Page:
Speeding embedded systems time to market using Node.js
March 27, 2017
Developing in a traditional embedded systems language such as C is hard, yielding long development times and slow time to market. Newer languages such...
Developing in a traditional embedded systems language such as C is hard, yielding long development times and slow time to market. Newer languages such as Java, Python, or PHP are easier, but do not provide a comprehensive end-to-end solution with a shallow learning curve and fast development cycle times. Instead, they require or encourage additional components such as a dedicated web server or database engine along with their additional administrative and maintenance requirements, which often represent the antithesis of embedded software.
We will show that Node.js provides a full-featured environment with a wealth of packages, a low learning curve, and the ability to rapidly develop compact, powerful applications.
Software development can be hard. Development in traditional languages such as C requires a lot of housekeeping tasks. Programmers new to these languages have a steep learning curve, as often these languages are not taught or highlighted as much in college curriculum in favor of newer languages such as Java that perform these tasks for you. Topics such as pointers and concerns such as manual memory management can take a substantial amount of development and debugging time for products of any complexity, taking away valuable cycles that could be spent on the functionality that sets the product apart from its competition. C does not have a package management system or standard repository to make it easier to get started, which means you will probably wind up writing a lot of support code on your own.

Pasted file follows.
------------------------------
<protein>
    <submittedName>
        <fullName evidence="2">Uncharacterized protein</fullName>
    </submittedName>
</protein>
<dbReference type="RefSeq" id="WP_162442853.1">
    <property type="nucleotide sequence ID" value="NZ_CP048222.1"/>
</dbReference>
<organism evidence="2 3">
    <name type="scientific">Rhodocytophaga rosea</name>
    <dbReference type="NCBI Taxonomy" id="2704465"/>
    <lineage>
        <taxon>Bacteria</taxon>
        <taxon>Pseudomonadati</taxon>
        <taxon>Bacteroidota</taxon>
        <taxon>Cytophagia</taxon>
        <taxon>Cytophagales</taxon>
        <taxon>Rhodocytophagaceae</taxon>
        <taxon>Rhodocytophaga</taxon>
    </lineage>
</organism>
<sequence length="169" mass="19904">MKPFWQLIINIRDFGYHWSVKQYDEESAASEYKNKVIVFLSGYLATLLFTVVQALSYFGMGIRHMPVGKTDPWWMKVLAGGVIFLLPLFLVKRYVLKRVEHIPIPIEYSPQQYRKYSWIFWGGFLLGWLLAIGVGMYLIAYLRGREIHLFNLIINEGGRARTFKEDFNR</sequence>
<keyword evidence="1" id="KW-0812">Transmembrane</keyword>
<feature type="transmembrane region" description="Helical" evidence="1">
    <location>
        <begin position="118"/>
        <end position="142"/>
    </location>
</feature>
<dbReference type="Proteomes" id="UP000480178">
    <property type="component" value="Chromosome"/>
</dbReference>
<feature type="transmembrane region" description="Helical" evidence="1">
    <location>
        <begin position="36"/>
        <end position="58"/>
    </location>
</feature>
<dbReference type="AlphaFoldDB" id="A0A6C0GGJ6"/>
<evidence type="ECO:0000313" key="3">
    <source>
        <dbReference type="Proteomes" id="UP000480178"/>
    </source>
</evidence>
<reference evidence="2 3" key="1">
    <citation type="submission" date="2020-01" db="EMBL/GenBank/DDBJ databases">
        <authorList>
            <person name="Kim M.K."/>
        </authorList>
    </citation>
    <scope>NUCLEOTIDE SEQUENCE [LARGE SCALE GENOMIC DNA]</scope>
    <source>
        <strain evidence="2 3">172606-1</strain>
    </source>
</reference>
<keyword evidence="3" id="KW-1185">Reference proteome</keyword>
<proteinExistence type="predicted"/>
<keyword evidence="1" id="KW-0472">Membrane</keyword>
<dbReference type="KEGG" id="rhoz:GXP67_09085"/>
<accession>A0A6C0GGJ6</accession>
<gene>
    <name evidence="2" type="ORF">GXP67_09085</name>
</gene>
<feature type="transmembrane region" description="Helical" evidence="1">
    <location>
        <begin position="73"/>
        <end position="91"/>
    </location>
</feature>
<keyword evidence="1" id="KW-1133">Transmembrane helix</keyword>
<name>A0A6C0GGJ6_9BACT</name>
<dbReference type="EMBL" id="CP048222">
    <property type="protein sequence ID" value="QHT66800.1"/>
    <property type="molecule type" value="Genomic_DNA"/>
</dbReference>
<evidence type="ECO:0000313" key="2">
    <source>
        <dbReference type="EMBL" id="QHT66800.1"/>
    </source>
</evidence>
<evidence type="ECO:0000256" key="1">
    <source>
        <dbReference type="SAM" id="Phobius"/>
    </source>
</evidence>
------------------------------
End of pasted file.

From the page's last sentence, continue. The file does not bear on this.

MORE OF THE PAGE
Newer languages such as Java are heavier weight and can require quite a bit of effort to adapt them to an embedded system – they are not “out of the box” ready, as evident by the work Google put into developing their own code to get a working Java system in Android. While Android may be suited for some embedded applications, the decision to use it is often driven more by developer skillset or the desire to use specific features that are already available. When these factors don’t align or portability, lightweightness, and a shallow learning curve for developers with other skillsets are of prime concern, Java and Android often just don’t make sense.